Caterpillar big engines
Caterpillar puts a time-hold on a LOT of the error/warning signals, assuming that it's probably due to a sensor failure rather than an actual issue. Sometimes 1 hour, sometimes 10 hours (actual "engine running" time, since there is no real-time clock).
So when actual issues DO happen, they are often missed/overlooked. Only the long-term sensor issues got (eventually) noticed and fixed. But between detection and fixing, the issues usually result in merely an error code on the data busses without affecting engine performance .
1. Especially when you set a certain customer parameter to "warning only; don't derate" because the customer attitude is "don't let my vehicle slow down unless the engine actually breaks." My previous role occasionally involved using our CAT service tool software/dongle for telemetry and customer parameters , so it was up to me to build the official list of non-default parameter values to be set at Stryker factories when the engine's control module is powered on for the first time after leaving CAT's factory.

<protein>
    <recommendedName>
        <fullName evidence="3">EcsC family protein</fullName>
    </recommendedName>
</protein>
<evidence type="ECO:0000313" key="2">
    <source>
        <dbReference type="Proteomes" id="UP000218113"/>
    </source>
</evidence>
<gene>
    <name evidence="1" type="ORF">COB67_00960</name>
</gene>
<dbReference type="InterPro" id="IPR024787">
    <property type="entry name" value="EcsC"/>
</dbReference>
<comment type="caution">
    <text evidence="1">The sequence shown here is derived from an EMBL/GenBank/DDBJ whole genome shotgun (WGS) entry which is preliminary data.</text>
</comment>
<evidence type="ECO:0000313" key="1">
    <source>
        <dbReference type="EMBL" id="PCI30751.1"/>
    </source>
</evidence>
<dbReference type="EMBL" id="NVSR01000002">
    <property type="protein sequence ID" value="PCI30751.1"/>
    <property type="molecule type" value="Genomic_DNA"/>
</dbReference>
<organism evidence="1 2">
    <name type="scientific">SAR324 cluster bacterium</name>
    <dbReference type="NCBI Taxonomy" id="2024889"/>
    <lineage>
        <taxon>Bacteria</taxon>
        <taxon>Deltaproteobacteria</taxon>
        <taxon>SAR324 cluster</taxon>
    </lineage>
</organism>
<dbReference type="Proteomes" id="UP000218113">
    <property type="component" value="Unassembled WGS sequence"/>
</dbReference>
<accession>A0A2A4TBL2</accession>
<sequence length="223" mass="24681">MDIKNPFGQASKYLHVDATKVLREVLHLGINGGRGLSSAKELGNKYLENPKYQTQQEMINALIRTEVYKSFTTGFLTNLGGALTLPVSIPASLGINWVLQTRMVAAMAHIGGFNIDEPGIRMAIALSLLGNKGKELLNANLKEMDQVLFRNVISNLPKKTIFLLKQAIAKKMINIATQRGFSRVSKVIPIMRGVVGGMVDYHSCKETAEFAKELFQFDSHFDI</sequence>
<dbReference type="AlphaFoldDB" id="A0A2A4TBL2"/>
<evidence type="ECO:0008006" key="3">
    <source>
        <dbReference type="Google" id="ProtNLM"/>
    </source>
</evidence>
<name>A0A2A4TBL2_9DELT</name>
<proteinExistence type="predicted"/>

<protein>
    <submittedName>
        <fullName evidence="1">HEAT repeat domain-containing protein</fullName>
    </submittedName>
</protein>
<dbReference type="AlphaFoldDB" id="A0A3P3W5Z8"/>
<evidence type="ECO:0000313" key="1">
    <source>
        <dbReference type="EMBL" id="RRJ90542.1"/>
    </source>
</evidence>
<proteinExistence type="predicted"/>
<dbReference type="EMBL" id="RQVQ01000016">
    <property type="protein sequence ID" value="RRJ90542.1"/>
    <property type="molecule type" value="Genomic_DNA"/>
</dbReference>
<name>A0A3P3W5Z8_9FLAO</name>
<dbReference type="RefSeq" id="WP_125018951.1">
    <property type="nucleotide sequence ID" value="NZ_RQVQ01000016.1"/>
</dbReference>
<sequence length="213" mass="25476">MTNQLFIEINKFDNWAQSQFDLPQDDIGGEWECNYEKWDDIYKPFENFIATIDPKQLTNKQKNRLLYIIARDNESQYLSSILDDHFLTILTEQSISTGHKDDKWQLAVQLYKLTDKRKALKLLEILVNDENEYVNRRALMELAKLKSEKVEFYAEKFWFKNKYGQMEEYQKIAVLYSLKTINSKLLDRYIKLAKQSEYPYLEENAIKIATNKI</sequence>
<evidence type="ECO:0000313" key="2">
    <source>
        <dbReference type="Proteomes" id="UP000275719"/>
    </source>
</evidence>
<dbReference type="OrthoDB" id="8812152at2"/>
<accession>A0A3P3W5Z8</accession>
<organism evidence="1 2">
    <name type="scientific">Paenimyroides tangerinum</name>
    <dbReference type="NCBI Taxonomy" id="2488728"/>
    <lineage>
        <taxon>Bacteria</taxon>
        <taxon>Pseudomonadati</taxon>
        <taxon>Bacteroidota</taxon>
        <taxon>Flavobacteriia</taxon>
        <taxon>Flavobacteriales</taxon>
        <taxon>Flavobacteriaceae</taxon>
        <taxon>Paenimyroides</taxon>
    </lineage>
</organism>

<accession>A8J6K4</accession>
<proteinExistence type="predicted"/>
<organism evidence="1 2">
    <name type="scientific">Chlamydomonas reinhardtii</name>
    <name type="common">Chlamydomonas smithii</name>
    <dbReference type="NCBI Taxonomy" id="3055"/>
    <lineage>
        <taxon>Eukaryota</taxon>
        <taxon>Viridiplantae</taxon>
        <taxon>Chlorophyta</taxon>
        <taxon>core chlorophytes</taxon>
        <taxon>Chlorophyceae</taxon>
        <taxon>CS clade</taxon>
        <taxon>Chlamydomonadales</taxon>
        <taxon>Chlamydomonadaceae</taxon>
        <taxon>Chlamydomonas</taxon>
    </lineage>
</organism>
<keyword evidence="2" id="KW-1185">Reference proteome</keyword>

2. But, in light of "right to repair", we didn't have the "CAT engineer's password" that let us mess with the core calibration/fuel map. (There were also MANY mechanical fixes Stryker HQ couldn't do without voiding CAT's engine warranty.) Some colleagues used vehicle acceleration data to challenge Caterpillar that some engines were being shipped with the wrong fuel map, and they were right -- top speed, max torque, and max power had all tested fine in development; the secret was the transient response during acceleration which was hard to pin down.. Customer was much happier when CAT reprogrammed the mini-fleet of Stryker A1 prototypes to, essentially, "go faster."